Fast-forward to today and the Center for Responsive Politics projects overall spending to more than double 2016 figures at a staggering $14billion with BIA Advisory Service estimating that online ad spend will make up 21% of overall spend (estimated to top $2.9billion across the election cycle). That’s a near-13,000% increase in online ad spend in just 3 election cycles! Cyrus Krohn, who famously wrote nearly 20 years ago at the birth of online advertising that “it might work too well”, said in a recent Guardian interview “the reason I said it might work too well is that mass marketing went away and micro-targeting – nano-targeting – came to fruition.”

This ability for political candidates to micro or nano-target individuals was exposed in the last US election most famously by Brad Pascale and the Trump campaign who spent a reported $1.4billion on online ads in 2016. Parscale claims to have 50,000-60,000 variations of Facebook ads every day during the 2016 campaign blitzing US voters newsfeed with persuasive messaging and misinformation with the ultimate aim of persuading undecided voters and having potential opposition voters stay at home. Pascale has since been made Trump’s 2020 re-election campaign manager cementing the belief that Pascale and others share that their approach to online advertising won the day in 2016 and took Trump to the White House.

It’s clear that online political advertising is no longer a rounding error in campaign budgets and Facebook has clearly taken some steps to curve their impact and influence. Google, another enormous recipient of political ad dollars, in the US and across the globe, has also taken steps to curve how political parties and campaign groups can target individuals in the lead-up to the US election. Though the search giant has managed to stave-off much of the media attention that has been directed at Facebook.

 

Zuck’s Misguided confidence
It seems we are too late to save this US election from interference. With the release just 100 days before polling of the nearly 1,000-page report into 2016 election interference by Russia, it made clear that more could be expected this time around. Not only that but the UK government confirmed back in July that they were “almost certain” that Russians sought to interfere in the 2019 UK election.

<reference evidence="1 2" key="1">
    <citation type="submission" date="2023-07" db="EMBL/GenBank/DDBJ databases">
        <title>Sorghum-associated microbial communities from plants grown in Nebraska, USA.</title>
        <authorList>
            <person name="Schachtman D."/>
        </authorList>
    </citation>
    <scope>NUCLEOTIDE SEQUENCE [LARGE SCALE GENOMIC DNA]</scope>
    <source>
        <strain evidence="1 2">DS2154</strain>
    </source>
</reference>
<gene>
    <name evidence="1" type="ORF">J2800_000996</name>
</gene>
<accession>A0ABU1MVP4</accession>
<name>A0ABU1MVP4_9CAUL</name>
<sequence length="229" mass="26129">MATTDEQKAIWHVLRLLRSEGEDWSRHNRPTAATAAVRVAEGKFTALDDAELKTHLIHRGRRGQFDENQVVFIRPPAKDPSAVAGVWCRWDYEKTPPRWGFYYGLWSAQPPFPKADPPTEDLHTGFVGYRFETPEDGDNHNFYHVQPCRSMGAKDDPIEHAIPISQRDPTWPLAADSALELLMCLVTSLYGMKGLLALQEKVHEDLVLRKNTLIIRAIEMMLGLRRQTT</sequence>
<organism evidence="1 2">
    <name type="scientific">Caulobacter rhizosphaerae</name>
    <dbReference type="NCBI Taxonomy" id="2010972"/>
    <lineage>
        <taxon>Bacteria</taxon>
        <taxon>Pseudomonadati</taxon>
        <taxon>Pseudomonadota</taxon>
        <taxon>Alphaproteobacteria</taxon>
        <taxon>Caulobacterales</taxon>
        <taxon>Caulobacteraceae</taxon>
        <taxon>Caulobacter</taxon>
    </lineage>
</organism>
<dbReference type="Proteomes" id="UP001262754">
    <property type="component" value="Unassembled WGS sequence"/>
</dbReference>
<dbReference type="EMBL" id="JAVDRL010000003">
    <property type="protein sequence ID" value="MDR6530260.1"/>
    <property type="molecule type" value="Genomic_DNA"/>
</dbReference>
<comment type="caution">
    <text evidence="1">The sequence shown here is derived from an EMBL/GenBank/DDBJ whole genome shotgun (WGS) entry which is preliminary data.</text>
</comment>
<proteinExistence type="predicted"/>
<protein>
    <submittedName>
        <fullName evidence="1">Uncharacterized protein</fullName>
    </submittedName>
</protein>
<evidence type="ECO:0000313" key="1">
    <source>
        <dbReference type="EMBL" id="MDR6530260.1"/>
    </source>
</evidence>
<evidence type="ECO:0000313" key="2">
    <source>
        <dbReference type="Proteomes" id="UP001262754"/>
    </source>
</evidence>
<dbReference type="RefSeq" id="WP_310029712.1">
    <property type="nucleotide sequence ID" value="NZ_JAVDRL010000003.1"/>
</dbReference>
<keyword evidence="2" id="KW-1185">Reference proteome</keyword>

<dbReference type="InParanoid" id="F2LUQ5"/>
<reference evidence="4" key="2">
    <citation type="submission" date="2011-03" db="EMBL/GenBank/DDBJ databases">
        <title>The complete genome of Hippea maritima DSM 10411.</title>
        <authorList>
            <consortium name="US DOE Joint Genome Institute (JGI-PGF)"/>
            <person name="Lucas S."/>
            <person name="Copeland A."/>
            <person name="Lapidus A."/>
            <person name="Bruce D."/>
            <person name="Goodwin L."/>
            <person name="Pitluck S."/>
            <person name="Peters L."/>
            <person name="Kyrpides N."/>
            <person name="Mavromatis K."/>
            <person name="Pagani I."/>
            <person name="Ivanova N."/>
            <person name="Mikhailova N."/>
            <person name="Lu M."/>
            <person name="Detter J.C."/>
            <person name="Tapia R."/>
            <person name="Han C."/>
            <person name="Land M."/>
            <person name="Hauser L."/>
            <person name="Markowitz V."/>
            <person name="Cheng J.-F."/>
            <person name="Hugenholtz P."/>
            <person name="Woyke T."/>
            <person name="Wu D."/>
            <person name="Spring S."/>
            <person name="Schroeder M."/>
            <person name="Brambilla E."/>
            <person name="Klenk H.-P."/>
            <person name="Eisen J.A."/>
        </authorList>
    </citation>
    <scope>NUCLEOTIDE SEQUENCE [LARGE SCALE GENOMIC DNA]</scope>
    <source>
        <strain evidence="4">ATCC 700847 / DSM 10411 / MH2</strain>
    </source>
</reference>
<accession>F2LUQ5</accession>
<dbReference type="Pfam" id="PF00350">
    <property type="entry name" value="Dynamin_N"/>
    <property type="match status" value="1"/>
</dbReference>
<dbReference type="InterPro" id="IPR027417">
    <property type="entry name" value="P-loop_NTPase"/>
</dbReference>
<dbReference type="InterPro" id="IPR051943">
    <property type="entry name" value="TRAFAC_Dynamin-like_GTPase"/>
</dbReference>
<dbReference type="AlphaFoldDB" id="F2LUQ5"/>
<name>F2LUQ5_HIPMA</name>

The cat is very much out of the bag in terms of foreign states using Facebook and Google and other online tools to interfere with the democratic process whether it is by wide-spread misinformation, attempts to suppress voting or campaigns aimed at discrediting individuals and campaigns. The tools of online amplification have been weaponised against us and with governments seemingly unwilling or unable to act to curb their online giants it is down to them to make significant changes for the sake of free and fair elections not just in the US and UK but across the world. Mark Zuckerberg said in a BBC interview back in May

“I feel pretty confident that we are going to be able to protect the integrity of the upcoming election.”

The company was heavily criticised for not curbing the Russian-backed interference with the Kremlin-directed Internet Research Agency (IRA) who between 2015 and 2017 flooded social media with false reports, conspiracy theories, and trolls, reaching a reported 126 million Americans in an attempt to swing the election for now-President Donald Trump.